The cost of absenteeism is high. Whether it’s resulting from employee burnout, lack of motivation, or just really nice weather outside, if your people are choosing to ditch work, then your organization is in trouble.
The Bradford Factor is a specific type of absenteeism measurement. Based on the theory that shorter, more frequent absences are more detrimental to the organization than longer, less frequent ones, the Bradford Factor measures absenteeism per-employee by duration and frequency.
Let’s get into:
- measuring the Bradford Factor,
- what could be causing a high Bradford Factor, and
- how to address and reduce your Bradford Factor score.
Measuring the Bradford Factor
While measuring absenteeism is relatively simple, the Bradford Factor goes a step beyond. The Bradford Factor can be used to measure both employee and organizational performance, but it is always measured on an individual level.
To measure an employee’s Bradford Factor score, you’ll use the Bradford Formula:
S² x D = B
Here, “s” is for “spells”—meaning the number of absences over a set period of time. You’ll square this number and then multiply it by “d” for “days”—the total amount of days an employee was absent.
Let’s say you have two employees, Squirtle and Snorlax. Squirtle has been absent for six days this quarter: they took a week off for a family vacation and then had a sick day. Snorlax has been absent for five days this quarter: seems they’ve been under the weather because they were all sick days, though two of those spells were back-to-back.
Squirtle’s Bradford Factor score is 24.
Snorlax’s score is 45—way higher than Squirtle’s, even though they were absent for fewer days. How’s that possible?
Since Squirtle’s absences happened in two spells and last six days, his formula is 2² x 6 = 24. Snorlax, however, had three spells, so his formula is 3³ x 5 = 45. What we’re measuring here isn’t just the number of days: it’s the number of spells, because that’s where the problems start.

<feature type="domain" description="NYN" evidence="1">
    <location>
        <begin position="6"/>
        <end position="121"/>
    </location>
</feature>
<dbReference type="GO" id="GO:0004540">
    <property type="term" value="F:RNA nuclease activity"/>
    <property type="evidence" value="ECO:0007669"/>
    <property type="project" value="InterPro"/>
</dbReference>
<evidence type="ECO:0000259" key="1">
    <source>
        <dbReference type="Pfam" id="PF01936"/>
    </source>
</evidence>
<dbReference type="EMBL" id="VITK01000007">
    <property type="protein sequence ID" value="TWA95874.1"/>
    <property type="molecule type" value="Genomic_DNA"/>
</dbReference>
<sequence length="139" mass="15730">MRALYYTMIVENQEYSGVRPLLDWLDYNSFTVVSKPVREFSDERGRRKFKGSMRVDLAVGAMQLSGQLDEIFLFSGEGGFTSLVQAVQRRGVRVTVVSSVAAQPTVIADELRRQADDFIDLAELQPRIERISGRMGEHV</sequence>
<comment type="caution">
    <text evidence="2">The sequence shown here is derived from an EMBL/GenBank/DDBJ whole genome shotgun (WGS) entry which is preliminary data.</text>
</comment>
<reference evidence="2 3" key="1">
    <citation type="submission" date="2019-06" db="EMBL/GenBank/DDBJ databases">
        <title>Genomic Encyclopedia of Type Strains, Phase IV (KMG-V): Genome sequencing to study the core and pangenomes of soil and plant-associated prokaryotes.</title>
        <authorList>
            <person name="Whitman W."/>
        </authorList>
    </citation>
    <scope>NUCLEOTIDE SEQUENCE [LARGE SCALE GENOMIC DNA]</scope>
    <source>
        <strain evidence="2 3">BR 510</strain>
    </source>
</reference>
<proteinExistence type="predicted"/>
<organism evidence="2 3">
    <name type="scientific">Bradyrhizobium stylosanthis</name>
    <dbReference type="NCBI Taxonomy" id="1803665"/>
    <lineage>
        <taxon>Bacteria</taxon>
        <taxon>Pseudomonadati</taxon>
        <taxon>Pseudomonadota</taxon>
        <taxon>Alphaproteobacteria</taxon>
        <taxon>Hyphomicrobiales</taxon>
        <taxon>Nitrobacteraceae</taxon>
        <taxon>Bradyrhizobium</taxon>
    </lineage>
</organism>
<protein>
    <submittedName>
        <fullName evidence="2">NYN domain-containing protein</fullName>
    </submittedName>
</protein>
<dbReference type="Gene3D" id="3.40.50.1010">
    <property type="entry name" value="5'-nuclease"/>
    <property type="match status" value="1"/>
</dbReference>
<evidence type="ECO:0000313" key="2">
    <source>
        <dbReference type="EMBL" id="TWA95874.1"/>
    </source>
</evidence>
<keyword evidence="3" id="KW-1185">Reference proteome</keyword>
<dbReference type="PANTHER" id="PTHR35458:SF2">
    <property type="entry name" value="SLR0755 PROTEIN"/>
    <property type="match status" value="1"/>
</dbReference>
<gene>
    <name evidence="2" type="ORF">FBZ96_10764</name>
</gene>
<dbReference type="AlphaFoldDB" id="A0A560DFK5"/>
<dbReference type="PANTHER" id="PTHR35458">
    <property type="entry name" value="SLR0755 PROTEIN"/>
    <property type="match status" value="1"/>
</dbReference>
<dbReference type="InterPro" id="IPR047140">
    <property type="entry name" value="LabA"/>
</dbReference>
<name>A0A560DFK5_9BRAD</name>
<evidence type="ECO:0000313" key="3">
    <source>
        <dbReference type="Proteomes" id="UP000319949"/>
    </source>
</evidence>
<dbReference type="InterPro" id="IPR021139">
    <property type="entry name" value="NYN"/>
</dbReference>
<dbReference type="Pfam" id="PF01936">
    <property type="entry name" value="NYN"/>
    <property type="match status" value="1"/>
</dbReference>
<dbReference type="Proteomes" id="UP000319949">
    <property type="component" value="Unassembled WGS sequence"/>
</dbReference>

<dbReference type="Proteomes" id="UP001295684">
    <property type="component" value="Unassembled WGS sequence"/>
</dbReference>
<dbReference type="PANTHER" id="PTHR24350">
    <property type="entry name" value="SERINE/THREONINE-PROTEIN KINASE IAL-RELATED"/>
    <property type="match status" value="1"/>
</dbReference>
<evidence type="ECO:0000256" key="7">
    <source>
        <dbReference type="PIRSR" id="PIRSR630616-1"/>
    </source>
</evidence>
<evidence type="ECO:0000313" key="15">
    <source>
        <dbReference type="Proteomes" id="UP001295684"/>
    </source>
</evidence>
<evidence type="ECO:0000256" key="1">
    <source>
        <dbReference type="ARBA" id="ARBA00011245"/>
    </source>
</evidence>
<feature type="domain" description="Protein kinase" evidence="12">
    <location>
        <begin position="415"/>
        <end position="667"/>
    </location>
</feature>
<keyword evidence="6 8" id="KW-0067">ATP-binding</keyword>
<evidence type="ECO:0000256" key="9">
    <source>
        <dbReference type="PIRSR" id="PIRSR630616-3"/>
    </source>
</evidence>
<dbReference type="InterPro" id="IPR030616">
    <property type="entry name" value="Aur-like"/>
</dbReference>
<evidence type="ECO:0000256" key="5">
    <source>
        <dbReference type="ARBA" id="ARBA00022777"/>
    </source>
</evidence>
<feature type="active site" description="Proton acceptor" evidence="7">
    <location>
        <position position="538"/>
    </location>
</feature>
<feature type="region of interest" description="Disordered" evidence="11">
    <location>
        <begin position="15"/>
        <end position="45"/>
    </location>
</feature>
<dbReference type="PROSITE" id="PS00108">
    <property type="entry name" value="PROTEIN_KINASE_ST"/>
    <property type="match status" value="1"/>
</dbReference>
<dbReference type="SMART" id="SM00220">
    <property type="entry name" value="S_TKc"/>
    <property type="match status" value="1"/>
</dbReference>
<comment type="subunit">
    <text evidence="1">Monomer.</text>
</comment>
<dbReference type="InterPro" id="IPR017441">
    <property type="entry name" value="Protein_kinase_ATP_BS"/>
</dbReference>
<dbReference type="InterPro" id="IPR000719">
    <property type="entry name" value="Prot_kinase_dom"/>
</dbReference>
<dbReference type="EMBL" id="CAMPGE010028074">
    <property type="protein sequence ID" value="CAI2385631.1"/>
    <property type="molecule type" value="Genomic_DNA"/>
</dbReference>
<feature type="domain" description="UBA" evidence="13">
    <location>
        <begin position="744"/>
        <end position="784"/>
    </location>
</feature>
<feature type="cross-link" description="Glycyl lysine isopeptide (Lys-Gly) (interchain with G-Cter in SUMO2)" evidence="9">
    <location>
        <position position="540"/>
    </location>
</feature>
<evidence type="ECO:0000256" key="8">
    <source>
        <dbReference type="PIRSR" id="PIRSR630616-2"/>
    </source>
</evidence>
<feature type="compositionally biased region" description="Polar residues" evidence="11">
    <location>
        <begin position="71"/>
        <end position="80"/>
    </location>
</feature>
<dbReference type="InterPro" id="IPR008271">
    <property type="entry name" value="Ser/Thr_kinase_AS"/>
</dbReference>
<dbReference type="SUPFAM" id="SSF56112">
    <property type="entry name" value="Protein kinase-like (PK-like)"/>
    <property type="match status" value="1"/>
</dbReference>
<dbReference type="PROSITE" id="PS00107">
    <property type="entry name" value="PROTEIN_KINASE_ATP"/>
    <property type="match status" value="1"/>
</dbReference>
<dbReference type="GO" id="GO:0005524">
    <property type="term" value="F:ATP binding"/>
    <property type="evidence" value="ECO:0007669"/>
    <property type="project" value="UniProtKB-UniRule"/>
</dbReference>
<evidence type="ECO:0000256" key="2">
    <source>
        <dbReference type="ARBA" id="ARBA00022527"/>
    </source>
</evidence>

What’s behind your employee’s high Bradford Factor score?
While the Bradford Factor is traditionally a measure of absenteeism, the problem a high score indicates might go beyond playing hooky.
If you see that an employee is routinely taking short absences, this could be a warning sign not about their performance, but about their health and/or wellbeing. Instead of jumping into a conversation about performance, ask them how they’re doing. How’s their family? How’s their health, mental and physical?
High Bradford Factor scores are a cause for concern, but they can mean more than what you think.
How to address and reduce your Bradford Factor score
You can’t reduce your Bradford Factor score without tackling it head-on. To do so, we suggest creating a set of thresholds for your people and a loose action plan to go with it.
The reason we say loose plan is because not all absences are the same. While an employee who’s regularly absent without cause is a problem for the organization, an employee with a chronic illness is one who should be accommodated for.
Analytics in HR recommends using this standard scale as a baseline for annual absences:
|51 points||Verbal Warning|
|201 points||Written Warning|
|401 points||Final Warning|
By making this scale public and transparent, your employees will understand the consequences of their absenteeism and (hopefully) be motivated to re-commit to their work—or at least have a long talk with their manager.
Recommended For Further Reading
Absenteeism is more than a problem: it’s a warning sign about your organization, your people, your managers, and your teammates.
To tackle absenteeism, you have to understand why your people don’t want to be at work. When your culture is strong, your people are loyal—but when engagement is down, it takes productivity down too.